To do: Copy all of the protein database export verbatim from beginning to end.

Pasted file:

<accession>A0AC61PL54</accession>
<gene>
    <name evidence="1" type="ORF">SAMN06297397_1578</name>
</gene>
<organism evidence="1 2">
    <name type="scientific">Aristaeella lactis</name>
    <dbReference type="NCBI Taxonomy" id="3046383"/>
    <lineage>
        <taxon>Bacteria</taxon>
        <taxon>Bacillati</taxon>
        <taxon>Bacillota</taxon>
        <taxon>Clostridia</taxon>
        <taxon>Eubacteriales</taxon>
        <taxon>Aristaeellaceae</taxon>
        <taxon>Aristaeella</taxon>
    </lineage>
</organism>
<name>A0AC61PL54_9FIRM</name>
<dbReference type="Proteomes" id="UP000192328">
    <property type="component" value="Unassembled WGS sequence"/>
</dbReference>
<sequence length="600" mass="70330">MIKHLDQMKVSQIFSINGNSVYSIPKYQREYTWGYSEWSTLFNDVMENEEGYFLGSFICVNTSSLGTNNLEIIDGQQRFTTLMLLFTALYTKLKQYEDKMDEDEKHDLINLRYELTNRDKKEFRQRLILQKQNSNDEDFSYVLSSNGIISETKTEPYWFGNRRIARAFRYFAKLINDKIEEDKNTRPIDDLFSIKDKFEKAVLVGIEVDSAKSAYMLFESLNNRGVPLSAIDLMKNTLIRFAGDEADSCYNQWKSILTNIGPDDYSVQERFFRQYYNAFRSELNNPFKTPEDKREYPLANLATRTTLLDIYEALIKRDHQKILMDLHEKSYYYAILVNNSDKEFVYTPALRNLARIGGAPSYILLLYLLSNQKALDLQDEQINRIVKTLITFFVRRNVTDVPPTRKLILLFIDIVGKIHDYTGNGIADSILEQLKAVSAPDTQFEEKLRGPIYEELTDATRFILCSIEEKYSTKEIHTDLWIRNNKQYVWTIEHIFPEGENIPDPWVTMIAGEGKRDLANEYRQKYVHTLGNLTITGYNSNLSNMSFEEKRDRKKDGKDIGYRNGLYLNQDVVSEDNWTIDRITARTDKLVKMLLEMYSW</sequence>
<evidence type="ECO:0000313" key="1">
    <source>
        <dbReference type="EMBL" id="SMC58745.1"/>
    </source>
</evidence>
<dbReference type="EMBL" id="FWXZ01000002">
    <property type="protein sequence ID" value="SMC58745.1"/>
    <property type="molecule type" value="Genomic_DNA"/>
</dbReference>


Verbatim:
<accession>A0AC61PL54</accession>
<gene>
    <name evidence="1" type="ORF">SAMN06297397_1578</name>
</gene>
<organism evidence="1 2">
    <name type="scientific">Aristaeella lactis</name>
    <dbReference type="NCBI Taxonomy" id="3046383"/>
    <lineage>
        <taxon>Bacteria</taxon>
        <taxon>Bacillati</taxon>
        <taxon>Bacillota</taxon>
        <taxon>Clostridia</taxon>
        <taxon>Eubacteriales</taxon>
        <taxon>Aristaeellaceae</taxon>
        <taxon>Aristaeella</taxon>
    </lineage>
</organism>
<name>A0AC61PL54_9FIRM</name>
<dbReference type="Proteomes" id="UP000192328">
    <property type="component" value="Unassembled WGS sequence"/>
</dbReference>
<sequence length="600" mass="70330">MIKHLDQMKVSQIFSINGNSVYSIPKYQREYTWGYSEWSTLFNDVMENEEGYFLGSFICVNTSSLGTNNLEIIDGQQRFTTLMLLFTALYTKLKQYEDKMDEDEKHDLINLRYELTNRDKKEFRQRLILQKQNSNDEDFSYVLSSNGIISETKTEPYWFGNRRIARAFRYFAKLINDKIEEDKNTRPIDDLFSIKDKFEKAVLVGIEVDSAKSAYMLFESLNNRGVPLSAIDLMKNTLIRFAGDEADSCYNQWKSILTNIGPDDYSVQERFFRQYYNAFRSELNNPFKTPEDKREYPLANLATRTTLLDIYEALIKRDHQKILMDLHEKSYYYAILVNNSDKEFVYTPALRNLARIGGAPSYILLLYLLSNQKALDLQDEQINRIVKTLITFFVRRNVTDVPPTRKLILLFIDIVGKIHDYTGNGIADSILEQLKAVSAPDTQFEEKLRGPIYEELTDATRFILCSIEEKYSTKEIHTDLWIRNNKQYVWTIEHIFPEGENIPDPWVTMIAGEGKRDLANEYRQKYVHTLGNLTITGYNSNLSNMSFEEKRDRKKDGKDIGYRNGLYLNQDVVSEDNWTIDRITARTDKLVKMLLEMYSW</sequence>
<evidence type="ECO:0000313" key="1">
    <source>
        <dbReference type="EMBL" id="SMC58745.1"/>
    </source>
</evidence>
<dbReference type="EMBL" id="FWXZ01000002">
    <property type="protein sequence ID" value="SMC58745.1"/>
    <property type="molecule type" value="Genomic_DNA"/>
</dbReference>